Workshops held by the Hibiscus & Bays Local Board are now open for the public and media to attend after member Leanne Willis succeeded in getting a notice of motion passed at a Skype meeting on May 21.
Closed-door workshops, which include presentations by Council staff and discussion of items, were introduced when Auckland Council formed.
It is six years since the first attempt to get the workshops open. Similar motions by Greg Sayers, David Cooper and Caitlin Watson were voted down in 2014, 2015 and 2018 respectively. At times it was very close – in 2015 and 2018 the motion was only lost by former chair Julia Parfitt’s casting vote.
This time around it was a clear majority – the only member that did not vote for open workshops was Gary Holmes.
Leanne, along with Gary Brown and Andy Dunn, campaigned for open workshops when they stood for the local board last year. The other Hibiscus member, Janet Fitzgerald, along with the Bays’ Julia Parfitt, said during the campaign that their preference was to replace workshops with an additional business meeting. This option, which Julia told members would allow for more urgent, transparent and accountable decision-making (because decisions are made in business meetings) was also put forward at the May 21 meeting, but lost by chair Gary Brown’s casting vote.
Leanne says while she was confident that she had the numbers, there was “a lot of push-back and pressure from staff and Gary Holmes before the meeting”.
“I have learned a lot since I was elected, and knew that the notice of motion would be debated openly, at the meeting,” Leanne says. “But there were some who wanted a lot of prior discussion that wasn’t necessary.”
Deputy chair Victoria Short, who seconded the motion, said she did so for better transparency. “I think it’s important that the public are well informed on our decisions and know where their money is being spent,” she told the meeting. “This makes us more inclusive and accountable.”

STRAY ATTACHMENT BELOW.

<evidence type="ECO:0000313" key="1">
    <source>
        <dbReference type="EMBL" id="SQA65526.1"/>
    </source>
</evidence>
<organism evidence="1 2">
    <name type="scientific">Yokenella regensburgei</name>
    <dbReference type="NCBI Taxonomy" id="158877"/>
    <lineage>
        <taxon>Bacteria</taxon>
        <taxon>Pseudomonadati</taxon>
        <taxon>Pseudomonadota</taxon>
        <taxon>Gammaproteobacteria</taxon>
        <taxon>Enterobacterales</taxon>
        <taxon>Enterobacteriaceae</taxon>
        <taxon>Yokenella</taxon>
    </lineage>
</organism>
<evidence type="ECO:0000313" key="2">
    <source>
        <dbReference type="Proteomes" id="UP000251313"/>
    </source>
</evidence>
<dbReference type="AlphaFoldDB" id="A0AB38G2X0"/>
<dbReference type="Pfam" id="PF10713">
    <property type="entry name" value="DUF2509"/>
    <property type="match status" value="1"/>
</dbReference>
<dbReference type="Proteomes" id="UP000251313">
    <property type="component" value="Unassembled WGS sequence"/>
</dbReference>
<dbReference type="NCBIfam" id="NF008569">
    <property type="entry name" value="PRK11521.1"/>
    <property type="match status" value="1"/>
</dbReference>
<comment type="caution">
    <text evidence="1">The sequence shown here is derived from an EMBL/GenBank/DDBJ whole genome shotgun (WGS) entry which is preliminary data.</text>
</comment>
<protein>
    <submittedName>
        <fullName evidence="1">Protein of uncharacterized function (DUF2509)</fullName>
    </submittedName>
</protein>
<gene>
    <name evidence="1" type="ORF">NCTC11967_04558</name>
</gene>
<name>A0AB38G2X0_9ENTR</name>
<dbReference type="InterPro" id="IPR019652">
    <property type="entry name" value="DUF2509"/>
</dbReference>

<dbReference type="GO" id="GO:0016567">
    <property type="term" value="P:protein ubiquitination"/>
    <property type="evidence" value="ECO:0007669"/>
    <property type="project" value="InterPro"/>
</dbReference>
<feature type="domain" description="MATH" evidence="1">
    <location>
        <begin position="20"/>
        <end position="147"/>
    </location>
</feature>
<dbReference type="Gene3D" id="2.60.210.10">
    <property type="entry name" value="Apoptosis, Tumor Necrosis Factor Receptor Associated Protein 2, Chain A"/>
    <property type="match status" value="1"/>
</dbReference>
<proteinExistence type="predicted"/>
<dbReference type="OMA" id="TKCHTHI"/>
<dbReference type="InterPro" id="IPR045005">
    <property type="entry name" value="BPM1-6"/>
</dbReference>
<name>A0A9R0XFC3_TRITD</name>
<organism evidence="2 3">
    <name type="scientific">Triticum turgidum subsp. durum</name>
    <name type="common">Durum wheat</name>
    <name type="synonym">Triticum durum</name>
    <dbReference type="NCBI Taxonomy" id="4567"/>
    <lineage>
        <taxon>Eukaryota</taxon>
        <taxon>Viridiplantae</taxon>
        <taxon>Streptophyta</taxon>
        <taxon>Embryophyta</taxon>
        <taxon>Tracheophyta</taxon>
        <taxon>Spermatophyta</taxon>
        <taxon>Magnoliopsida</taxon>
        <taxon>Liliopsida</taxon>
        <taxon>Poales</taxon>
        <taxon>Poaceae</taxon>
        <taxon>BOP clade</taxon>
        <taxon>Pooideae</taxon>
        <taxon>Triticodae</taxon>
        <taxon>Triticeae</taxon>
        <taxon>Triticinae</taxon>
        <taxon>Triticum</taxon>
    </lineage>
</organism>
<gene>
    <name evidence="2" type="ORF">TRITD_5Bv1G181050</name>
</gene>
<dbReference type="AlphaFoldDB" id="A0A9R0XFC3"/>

In voting for open workshops, Julia said that she still does not believe it is the best way forward and if it is not effective, she will re-visit her alternative once again.
Leanne says that the decision to open workshops has caused a ripple among other local boards that may want to follow suit. “I’m hoping this will eventually become the default,” she says.
The decision means that as well as the local board’s monthly business meetings and community forums, details of the time and place of workshops will be advertised and anyone may attend to view the discussions. Currently all of these are still being held via Skype.
Power in chair’s hands
Hibiscus Matters has strongly argued for open workshops, believing that closing them was an opportunity to discuss items that do not meet the criteria for confidentiality, away from the public eye.
With this in mind, one cause for concern that remains is a proviso that allows an item to be held in closed session when the chair agrees with staff “that it is in the best interests of the local board and community to do so”.
This effectively allows the chair to decide what is, and is not, confidential and we will be looking closely at how this power is exercised. This has already taken place – the chair advises that last week’s workshop was closed to the public “because members are receiving material that is under development and will be released to the public in June”.
The next workshop is on June 11 and the chair will decide whether or not to open it. “My decision will be made at least a week before the workshop so that dates and times can be published on the council website and posted on the local board’s Facebook page,” chair Gary Brown says.
Hibiscus Matters will attend as many workshops as we can and report on them whenever items of public interest come up.